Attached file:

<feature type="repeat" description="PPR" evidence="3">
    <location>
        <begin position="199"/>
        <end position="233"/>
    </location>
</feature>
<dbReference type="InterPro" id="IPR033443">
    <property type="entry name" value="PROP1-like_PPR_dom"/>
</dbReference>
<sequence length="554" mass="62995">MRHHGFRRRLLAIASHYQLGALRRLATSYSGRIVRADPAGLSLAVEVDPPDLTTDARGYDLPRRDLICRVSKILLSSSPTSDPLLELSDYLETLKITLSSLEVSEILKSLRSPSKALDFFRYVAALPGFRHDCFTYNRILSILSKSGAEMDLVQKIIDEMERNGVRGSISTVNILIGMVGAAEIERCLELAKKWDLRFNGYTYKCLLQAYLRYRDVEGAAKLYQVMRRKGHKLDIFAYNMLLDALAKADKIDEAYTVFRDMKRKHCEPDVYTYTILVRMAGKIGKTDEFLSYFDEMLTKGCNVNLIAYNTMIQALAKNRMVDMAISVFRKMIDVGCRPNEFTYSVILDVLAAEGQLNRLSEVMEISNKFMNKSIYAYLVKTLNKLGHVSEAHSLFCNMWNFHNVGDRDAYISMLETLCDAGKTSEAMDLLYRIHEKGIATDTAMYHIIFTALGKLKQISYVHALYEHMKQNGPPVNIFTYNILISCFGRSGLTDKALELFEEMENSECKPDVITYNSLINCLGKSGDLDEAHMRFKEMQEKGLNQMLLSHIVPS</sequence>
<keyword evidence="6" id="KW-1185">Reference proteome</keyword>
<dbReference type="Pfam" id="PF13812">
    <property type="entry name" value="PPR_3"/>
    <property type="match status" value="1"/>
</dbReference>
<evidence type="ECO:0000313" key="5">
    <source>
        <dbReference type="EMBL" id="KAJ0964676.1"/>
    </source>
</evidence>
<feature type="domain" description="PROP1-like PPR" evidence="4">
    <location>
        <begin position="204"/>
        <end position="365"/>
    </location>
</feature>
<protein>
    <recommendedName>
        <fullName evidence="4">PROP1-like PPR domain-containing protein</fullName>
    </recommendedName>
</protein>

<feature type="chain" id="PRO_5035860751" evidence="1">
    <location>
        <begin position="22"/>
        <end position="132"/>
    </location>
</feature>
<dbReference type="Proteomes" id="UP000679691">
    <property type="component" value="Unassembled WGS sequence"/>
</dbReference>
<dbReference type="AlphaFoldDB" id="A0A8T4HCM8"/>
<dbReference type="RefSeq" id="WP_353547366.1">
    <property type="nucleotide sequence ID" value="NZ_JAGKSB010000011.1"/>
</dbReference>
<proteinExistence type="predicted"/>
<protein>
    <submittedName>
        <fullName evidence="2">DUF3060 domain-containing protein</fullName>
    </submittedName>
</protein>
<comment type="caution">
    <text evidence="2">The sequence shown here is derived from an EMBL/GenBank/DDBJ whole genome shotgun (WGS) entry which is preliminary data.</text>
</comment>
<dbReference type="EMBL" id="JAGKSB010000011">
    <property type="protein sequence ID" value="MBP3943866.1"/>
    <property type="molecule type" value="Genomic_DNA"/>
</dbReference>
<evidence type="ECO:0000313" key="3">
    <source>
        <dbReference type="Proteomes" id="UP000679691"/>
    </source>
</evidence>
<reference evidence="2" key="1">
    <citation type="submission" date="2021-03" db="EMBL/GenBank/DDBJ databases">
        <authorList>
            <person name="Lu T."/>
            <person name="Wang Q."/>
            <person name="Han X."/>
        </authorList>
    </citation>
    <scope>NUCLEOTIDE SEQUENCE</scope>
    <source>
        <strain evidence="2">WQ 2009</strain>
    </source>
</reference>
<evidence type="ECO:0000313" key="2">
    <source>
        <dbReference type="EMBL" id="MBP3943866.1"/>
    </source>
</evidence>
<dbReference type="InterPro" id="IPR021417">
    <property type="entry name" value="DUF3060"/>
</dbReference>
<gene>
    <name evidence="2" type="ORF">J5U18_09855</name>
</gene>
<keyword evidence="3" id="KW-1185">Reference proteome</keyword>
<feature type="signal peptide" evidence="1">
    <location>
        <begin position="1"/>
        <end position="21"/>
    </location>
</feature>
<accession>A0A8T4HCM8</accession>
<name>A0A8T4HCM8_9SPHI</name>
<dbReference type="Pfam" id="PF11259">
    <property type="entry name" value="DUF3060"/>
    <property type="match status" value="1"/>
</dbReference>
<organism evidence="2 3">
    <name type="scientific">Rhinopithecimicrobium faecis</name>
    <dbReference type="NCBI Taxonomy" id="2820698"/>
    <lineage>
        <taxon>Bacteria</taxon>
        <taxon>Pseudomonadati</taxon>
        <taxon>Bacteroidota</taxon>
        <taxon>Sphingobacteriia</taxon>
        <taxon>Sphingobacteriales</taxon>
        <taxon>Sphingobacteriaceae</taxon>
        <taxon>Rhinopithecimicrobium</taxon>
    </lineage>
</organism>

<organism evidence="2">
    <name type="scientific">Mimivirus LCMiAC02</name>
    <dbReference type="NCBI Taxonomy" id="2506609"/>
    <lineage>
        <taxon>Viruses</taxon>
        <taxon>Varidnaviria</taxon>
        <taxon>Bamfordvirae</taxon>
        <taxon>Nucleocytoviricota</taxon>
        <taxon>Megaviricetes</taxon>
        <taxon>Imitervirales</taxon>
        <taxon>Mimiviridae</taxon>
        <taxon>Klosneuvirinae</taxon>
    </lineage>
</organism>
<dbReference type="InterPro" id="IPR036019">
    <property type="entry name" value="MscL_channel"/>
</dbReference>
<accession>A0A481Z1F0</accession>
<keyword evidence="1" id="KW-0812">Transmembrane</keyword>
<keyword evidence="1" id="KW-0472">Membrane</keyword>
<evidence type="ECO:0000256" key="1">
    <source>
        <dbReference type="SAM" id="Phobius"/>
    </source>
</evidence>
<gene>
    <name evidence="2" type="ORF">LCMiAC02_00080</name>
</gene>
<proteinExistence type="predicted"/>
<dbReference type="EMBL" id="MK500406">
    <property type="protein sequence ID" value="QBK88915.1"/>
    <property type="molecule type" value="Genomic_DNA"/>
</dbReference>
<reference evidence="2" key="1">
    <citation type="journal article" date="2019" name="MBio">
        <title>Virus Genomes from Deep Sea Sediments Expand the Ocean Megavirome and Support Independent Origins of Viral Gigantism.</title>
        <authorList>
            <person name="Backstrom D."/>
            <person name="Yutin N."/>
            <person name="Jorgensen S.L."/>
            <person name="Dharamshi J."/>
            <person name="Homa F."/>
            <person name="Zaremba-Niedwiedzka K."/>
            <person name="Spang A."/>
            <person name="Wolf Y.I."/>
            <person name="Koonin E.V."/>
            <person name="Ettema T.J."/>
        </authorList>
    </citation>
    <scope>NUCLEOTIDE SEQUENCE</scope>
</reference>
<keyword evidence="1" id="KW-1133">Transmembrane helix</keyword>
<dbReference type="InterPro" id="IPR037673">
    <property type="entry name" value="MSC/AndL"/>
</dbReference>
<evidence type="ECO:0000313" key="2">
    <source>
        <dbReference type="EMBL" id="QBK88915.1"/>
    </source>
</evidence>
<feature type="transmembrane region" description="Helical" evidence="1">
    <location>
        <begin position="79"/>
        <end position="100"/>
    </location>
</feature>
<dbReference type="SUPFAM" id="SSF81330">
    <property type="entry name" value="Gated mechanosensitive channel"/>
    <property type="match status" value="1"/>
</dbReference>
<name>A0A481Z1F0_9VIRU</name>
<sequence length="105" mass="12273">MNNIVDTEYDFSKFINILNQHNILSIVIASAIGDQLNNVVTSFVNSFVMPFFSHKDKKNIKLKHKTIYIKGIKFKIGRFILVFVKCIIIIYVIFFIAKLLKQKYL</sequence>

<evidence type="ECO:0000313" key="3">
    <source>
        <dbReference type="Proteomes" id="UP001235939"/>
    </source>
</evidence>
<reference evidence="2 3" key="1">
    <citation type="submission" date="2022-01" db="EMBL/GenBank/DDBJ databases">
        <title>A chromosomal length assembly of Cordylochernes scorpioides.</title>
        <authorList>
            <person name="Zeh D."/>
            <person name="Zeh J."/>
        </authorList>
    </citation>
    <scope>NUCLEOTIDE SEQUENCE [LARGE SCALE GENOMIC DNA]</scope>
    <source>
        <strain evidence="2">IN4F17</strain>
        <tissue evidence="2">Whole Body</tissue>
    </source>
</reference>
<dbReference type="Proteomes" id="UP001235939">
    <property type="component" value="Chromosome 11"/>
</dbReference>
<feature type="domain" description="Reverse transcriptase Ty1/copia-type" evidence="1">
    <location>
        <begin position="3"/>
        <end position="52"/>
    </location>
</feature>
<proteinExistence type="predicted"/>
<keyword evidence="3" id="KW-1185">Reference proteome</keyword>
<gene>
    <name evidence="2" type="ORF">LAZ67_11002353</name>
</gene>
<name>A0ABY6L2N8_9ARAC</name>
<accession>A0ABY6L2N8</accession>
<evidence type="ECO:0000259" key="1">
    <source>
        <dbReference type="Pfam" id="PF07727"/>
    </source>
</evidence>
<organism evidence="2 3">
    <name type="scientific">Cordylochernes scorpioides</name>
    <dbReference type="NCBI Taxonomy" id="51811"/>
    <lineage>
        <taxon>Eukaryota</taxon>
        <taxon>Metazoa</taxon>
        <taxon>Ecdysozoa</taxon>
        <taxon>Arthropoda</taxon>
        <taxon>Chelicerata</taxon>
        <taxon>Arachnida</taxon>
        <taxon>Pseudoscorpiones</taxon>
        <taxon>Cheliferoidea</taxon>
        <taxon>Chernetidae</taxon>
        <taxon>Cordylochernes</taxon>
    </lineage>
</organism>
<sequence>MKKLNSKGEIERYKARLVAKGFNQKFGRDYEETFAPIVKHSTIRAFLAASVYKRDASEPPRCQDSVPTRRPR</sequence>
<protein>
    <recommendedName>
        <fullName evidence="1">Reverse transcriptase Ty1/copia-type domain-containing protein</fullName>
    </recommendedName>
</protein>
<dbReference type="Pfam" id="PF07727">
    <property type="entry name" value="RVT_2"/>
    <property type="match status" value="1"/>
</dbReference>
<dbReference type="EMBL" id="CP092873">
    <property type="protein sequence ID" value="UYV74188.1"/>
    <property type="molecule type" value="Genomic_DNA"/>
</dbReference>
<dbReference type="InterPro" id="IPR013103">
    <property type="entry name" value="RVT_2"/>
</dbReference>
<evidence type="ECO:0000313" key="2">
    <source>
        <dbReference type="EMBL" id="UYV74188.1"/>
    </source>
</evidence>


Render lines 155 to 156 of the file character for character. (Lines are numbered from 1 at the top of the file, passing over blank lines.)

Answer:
            <person name="Zaremba-Niedwiedzka K."/>
            <person name="Spang A."/>